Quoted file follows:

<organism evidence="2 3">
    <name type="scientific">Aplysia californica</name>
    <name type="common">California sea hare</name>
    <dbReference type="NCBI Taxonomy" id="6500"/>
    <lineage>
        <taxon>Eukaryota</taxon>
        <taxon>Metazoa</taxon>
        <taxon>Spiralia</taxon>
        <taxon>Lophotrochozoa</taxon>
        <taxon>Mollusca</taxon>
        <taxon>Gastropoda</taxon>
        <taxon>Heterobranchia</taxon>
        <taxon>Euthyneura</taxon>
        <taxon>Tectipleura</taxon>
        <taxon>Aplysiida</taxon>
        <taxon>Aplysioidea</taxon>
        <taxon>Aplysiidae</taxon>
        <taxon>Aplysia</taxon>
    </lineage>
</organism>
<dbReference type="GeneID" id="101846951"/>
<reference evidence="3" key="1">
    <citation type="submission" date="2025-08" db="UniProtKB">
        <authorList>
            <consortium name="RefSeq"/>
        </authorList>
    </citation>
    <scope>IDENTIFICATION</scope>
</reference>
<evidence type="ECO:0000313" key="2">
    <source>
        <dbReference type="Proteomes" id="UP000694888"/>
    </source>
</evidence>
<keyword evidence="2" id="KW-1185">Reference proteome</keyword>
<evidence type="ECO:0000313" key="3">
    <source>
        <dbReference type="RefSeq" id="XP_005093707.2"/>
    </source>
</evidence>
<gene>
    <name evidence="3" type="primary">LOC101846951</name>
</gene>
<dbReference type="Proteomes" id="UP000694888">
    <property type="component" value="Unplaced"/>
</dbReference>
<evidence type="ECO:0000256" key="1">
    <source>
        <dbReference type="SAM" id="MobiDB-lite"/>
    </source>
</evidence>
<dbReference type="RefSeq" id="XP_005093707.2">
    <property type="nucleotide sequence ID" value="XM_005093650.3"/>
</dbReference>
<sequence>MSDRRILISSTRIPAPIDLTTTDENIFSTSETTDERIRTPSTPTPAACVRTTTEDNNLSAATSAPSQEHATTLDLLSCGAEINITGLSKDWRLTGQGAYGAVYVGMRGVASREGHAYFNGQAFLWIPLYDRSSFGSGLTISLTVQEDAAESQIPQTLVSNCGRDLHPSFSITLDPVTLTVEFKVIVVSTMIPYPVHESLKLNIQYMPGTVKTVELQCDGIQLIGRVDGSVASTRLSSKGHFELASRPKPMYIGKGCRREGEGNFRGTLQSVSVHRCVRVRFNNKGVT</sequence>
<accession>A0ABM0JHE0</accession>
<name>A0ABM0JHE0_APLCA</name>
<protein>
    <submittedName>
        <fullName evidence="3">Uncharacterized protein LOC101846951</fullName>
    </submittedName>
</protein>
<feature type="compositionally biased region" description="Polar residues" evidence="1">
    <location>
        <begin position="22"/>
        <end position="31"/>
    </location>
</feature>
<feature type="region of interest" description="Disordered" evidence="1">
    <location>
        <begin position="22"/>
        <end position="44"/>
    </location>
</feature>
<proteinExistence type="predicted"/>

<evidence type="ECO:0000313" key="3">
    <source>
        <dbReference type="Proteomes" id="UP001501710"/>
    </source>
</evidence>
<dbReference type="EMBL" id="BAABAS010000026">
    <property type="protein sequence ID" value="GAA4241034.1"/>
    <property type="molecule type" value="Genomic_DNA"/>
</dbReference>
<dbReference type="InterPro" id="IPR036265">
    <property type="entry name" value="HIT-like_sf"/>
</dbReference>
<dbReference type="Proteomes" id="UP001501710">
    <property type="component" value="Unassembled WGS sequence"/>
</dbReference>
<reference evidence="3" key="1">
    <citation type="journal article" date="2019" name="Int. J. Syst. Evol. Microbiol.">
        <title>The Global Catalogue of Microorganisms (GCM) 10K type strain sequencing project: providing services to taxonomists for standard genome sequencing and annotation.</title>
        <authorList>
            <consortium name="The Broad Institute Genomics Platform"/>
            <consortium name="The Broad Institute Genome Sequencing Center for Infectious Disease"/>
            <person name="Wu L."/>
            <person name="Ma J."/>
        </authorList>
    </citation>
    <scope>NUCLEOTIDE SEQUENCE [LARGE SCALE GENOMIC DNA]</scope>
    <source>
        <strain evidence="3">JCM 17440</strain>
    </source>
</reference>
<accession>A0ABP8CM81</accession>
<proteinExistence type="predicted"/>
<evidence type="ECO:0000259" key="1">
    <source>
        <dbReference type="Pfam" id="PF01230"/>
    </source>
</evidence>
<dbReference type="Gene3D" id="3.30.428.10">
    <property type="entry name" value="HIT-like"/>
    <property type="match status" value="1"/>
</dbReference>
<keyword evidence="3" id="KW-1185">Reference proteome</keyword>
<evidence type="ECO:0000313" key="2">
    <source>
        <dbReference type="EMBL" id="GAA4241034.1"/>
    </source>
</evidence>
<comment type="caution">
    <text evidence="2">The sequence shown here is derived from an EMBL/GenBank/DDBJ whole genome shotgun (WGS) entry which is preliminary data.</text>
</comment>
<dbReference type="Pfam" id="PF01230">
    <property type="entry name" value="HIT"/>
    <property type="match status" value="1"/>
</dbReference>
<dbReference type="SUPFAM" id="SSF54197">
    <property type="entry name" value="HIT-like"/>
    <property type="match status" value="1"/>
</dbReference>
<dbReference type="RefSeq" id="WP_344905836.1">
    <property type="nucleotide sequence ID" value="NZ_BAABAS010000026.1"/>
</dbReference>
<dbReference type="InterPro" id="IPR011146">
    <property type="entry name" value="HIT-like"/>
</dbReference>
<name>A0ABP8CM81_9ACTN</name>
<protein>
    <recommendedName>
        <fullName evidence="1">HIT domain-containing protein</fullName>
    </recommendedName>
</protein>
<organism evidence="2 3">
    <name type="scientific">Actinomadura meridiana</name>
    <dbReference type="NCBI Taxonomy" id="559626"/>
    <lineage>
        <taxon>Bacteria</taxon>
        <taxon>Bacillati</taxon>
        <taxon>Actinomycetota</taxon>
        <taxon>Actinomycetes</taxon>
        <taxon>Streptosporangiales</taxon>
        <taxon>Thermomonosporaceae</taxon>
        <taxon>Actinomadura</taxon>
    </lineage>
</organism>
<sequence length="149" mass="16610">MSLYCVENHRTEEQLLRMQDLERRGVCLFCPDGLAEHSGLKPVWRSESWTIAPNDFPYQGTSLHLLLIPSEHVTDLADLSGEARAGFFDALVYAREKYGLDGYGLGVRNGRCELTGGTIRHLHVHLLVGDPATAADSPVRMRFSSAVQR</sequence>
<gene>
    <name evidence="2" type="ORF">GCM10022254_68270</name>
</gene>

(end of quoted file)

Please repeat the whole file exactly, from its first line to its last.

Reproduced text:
<organism evidence="2 3">
    <name type="scientific">Aplysia californica</name>
    <name type="common">California sea hare</name>
    <dbReference type="NCBI Taxonomy" id="6500"/>
    <lineage>
        <taxon>Eukaryota</taxon>
        <taxon>Metazoa</taxon>
        <taxon>Spiralia</taxon>
        <taxon>Lophotrochozoa</taxon>
        <taxon>Mollusca</taxon>
        <taxon>Gastropoda</taxon>
        <taxon>Heterobranchia</taxon>
        <taxon>Euthyneura</taxon>
        <taxon>Tectipleura</taxon>
        <taxon>Aplysiida</taxon>
        <taxon>Aplysioidea</taxon>
        <taxon>Aplysiidae</taxon>
        <taxon>Aplysia</taxon>
    </lineage>
</organism>
<dbReference type="GeneID" id="101846951"/>
<reference evidence="3" key="1">
    <citation type="submission" date="2025-08" db="UniProtKB">
        <authorList>
            <consortium name="RefSeq"/>
        </authorList>
    </citation>
    <scope>IDENTIFICATION</scope>
</reference>
<evidence type="ECO:0000313" key="2">
    <source>
        <dbReference type="Proteomes" id="UP000694888"/>
    </source>
</evidence>
<keyword evidence="2" id="KW-1185">Reference proteome</keyword>
<evidence type="ECO:0000313" key="3">
    <source>
        <dbReference type="RefSeq" id="XP_005093707.2"/>
    </source>
</evidence>
<gene>
    <name evidence="3" type="primary">LOC101846951</name>
</gene>
<dbReference type="Proteomes" id="UP000694888">
    <property type="component" value="Unplaced"/>
</dbReference>
<evidence type="ECO:0000256" key="1">
    <source>
        <dbReference type="SAM" id="MobiDB-lite"/>
    </source>
</evidence>
<dbReference type="RefSeq" id="XP_005093707.2">
    <property type="nucleotide sequence ID" value="XM_005093650.3"/>
</dbReference>
<sequence>MSDRRILISSTRIPAPIDLTTTDENIFSTSETTDERIRTPSTPTPAACVRTTTEDNNLSAATSAPSQEHATTLDLLSCGAEINITGLSKDWRLTGQGAYGAVYVGMRGVASREGHAYFNGQAFLWIPLYDRSSFGSGLTISLTVQEDAAESQIPQTLVSNCGRDLHPSFSITLDPVTLTVEFKVIVVSTMIPYPVHESLKLNIQYMPGTVKTVELQCDGIQLIGRVDGSVASTRLSSKGHFELASRPKPMYIGKGCRREGEGNFRGTLQSVSVHRCVRVRFNNKGVT</sequence>
<accession>A0ABM0JHE0</accession>
<name>A0ABM0JHE0_APLCA</name>
<protein>
    <submittedName>
        <fullName evidence="3">Uncharacterized protein LOC101846951</fullName>
    </submittedName>
</protein>
<feature type="compositionally biased region" description="Polar residues" evidence="1">
    <location>
        <begin position="22"/>
        <end position="31"/>
    </location>
</feature>
<feature type="region of interest" description="Disordered" evidence="1">
    <location>
        <begin position="22"/>
        <end position="44"/>
    </location>
</feature>
<proteinExistence type="predicted"/>

<evidence type="ECO:0000313" key="3">
    <source>
        <dbReference type="Proteomes" id="UP001501710"/>
    </source>
</evidence>
<dbReference type="EMBL" id="BAABAS010000026">
    <property type="protein sequence ID" value="GAA4241034.1"/>
    <property type="molecule type" value="Genomic_DNA"/>
</dbReference>
<dbReference type="InterPro" id="IPR036265">
    <property type="entry name" value="HIT-like_sf"/>
</dbReference>
<dbReference type="Proteomes" id="UP001501710">
    <property type="component" value="Unassembled WGS sequence"/>
</dbReference>
<reference evidence="3" key="1">
    <citation type="journal article" date="2019" name="Int. J. Syst. Evol. Microbiol.">
        <title>The Global Catalogue of Microorganisms (GCM) 10K type strain sequencing project: providing services to taxonomists for standard genome sequencing and annotation.</title>
        <authorList>
            <consortium name="The Broad Institute Genomics Platform"/>
            <consortium name="The Broad Institute Genome Sequencing Center for Infectious Disease"/>
            <person name="Wu L."/>
            <person name="Ma J."/>
        </authorList>
    </citation>
    <scope>NUCLEOTIDE SEQUENCE [LARGE SCALE GENOMIC DNA]</scope>
    <source>
        <strain evidence="3">JCM 17440</strain>
    </source>
</reference>
<accession>A0ABP8CM81</accession>
<proteinExistence type="predicted"/>
<evidence type="ECO:0000259" key="1">
    <source>
        <dbReference type="Pfam" id="PF01230"/>
    </source>
</evidence>
<dbReference type="Gene3D" id="3.30.428.10">
    <property type="entry name" value="HIT-like"/>
    <property type="match status" value="1"/>
</dbReference>
<keyword evidence="3" id="KW-1185">Reference proteome</keyword>
<evidence type="ECO:0000313" key="2">
    <source>
        <dbReference type="EMBL" id="GAA4241034.1"/>
    </source>
</evidence>
<comment type="caution">
    <text evidence="2">The sequence shown here is derived from an EMBL/GenBank/DDBJ whole genome shotgun (WGS) entry which is preliminary data.</text>
</comment>
<dbReference type="Pfam" id="PF01230">
    <property type="entry name" value="HIT"/>
    <property type="match status" value="1"/>
</dbReference>
<dbReference type="SUPFAM" id="SSF54197">
    <property type="entry name" value="HIT-like"/>
    <property type="match status" value="1"/>
</dbReference>
<dbReference type="RefSeq" id="WP_344905836.1">
    <property type="nucleotide sequence ID" value="NZ_BAABAS010000026.1"/>
</dbReference>
<dbReference type="InterPro" id="IPR011146">
    <property type="entry name" value="HIT-like"/>
</dbReference>
<name>A0ABP8CM81_9ACTN</name>
<protein>
    <recommendedName>
        <fullName evidence="1">HIT domain-containing protein</fullName>
    </recommendedName>
</protein>
<organism evidence="2 3">
    <name type="scientific">Actinomadura meridiana</name>
    <dbReference type="NCBI Taxonomy" id="559626"/>
    <lineage>
        <taxon>Bacteria</taxon>
        <taxon>Bacillati</taxon>
        <taxon>Actinomycetota</taxon>
        <taxon>Actinomycetes</taxon>
        <taxon>Streptosporangiales</taxon>
        <taxon>Thermomonosporaceae</taxon>
        <taxon>Actinomadura</taxon>
    </lineage>
</organism>
<sequence length="149" mass="16610">MSLYCVENHRTEEQLLRMQDLERRGVCLFCPDGLAEHSGLKPVWRSESWTIAPNDFPYQGTSLHLLLIPSEHVTDLADLSGEARAGFFDALVYAREKYGLDGYGLGVRNGRCELTGGTIRHLHVHLLVGDPATAADSPVRMRFSSAVQR</sequence>
<gene>
    <name evidence="2" type="ORF">GCM10022254_68270</name>
</gene>